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Observations of Dynamic Topography from South American Atlantic Margin



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Siqueira, Leonardo 


Topography of the Earth is mainly controlled by its crustal and lithospheric architecture. Variations in thickness and density of the crust and of the lithospheric mantle create the most noticeable topography. However, it is also widely recognized that mantle convective processes dynamically support topography at long wavelengths (i.e. longer than ∼ 1,000km). Observations of dynamic topography, varying in space and time, are more straightforward in the oceans since less complex lithosphere facilitates necessary corrections for topography arising from density and thickness variations of the crust, sediments and flexure. The aim of this dissertation is to investigate the spatial and temporal variation of dynamic topography and its expressions along the South American Atlantic margin. First, the spatial pattern of dynamic topography is examined through the study of residual depth anomalies on oceanic crust abutting this margin. An extensive seismic reflection and refraction database is compiled, and a revised and augmented residual bathymetric map is presented. This map defines the spatial distribution of dynamic topography along South American Atlantic margin. Results are compared to a range of independent geophysical and geologic observations. Secondly, the temporal evolution of dynamic topography is studied by focusing on the southern South Atlantic Ocean. A significant oceanic depression (∼ 2000km along its axis) occurs in the region known as Argentine Basin. This anomaly has a strong negative residual depth signal observed in different dynamic topography models. This study defines the amplitude and wavelength of the Argentine Basin depression and investigates its temporal evolution by looking into the stratigraphic record of sedimentary basins fringing this oceanic depression. To further investigate the temporal evolution of dynamic topography, Cenozoic epeirogeny of Argentine Patagonia is explored. Regional uplift is identified in this region which is contemporaneous with the evolution of the nearby Argentine Basin. Patagonia uplift is studied by inverse modeling of drainage networks, which provides spatial and temporal uplift patterns. The temporal evolution of this region is also analysed by geochemistry of intraplate magmatic rocks and earthquake tomography. Relationships between long-wavelength topography, spatial distribution of intraplate magmatism and uplifted marine terraces are discussed. Finally, constraints on the sub-lithospheric structure of Southern South America are assembled and an empirical conversion for shear-wave velocities to temperature is exploited with a view to investigating possible driving mechanisms for uplift and subsidence across Patagonia and the Argentine Basin.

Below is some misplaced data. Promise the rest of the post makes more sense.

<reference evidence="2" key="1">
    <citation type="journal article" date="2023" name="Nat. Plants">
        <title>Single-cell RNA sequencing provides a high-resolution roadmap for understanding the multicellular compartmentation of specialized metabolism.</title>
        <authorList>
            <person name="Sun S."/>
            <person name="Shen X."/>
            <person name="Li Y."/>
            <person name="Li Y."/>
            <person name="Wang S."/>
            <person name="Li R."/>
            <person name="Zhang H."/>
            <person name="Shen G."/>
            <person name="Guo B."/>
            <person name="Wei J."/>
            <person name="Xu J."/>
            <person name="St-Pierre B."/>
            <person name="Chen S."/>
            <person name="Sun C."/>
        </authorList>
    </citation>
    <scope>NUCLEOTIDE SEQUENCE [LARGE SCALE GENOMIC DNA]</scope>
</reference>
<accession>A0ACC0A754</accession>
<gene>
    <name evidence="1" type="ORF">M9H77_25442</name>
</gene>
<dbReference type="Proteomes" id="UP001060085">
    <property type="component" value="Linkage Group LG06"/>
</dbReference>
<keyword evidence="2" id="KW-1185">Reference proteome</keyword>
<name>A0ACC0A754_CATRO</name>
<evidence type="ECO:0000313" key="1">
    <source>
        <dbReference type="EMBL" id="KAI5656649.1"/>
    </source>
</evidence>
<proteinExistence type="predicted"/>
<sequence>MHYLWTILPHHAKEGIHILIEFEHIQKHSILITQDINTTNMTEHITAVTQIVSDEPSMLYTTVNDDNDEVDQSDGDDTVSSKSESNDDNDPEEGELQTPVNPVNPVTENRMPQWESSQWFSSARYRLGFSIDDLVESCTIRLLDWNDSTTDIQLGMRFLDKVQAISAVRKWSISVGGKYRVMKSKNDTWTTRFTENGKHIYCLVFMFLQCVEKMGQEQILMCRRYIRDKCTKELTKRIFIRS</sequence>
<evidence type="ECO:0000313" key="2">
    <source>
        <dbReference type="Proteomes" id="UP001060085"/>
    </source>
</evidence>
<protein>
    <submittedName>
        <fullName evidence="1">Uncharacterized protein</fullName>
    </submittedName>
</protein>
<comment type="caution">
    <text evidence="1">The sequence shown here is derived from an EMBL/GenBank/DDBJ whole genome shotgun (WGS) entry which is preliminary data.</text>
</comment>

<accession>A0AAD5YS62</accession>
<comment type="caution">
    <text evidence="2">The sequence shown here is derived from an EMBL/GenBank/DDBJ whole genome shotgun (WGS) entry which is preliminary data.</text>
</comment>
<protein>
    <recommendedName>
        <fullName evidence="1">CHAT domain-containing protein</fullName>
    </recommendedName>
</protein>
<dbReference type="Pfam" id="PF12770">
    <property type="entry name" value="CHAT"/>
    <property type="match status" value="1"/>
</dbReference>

White, Nicholas


Dynamic Topography, Geodynamics, Tectonics


Doctor of Philosophy (PhD)

Awarding Institution

University of Cambridge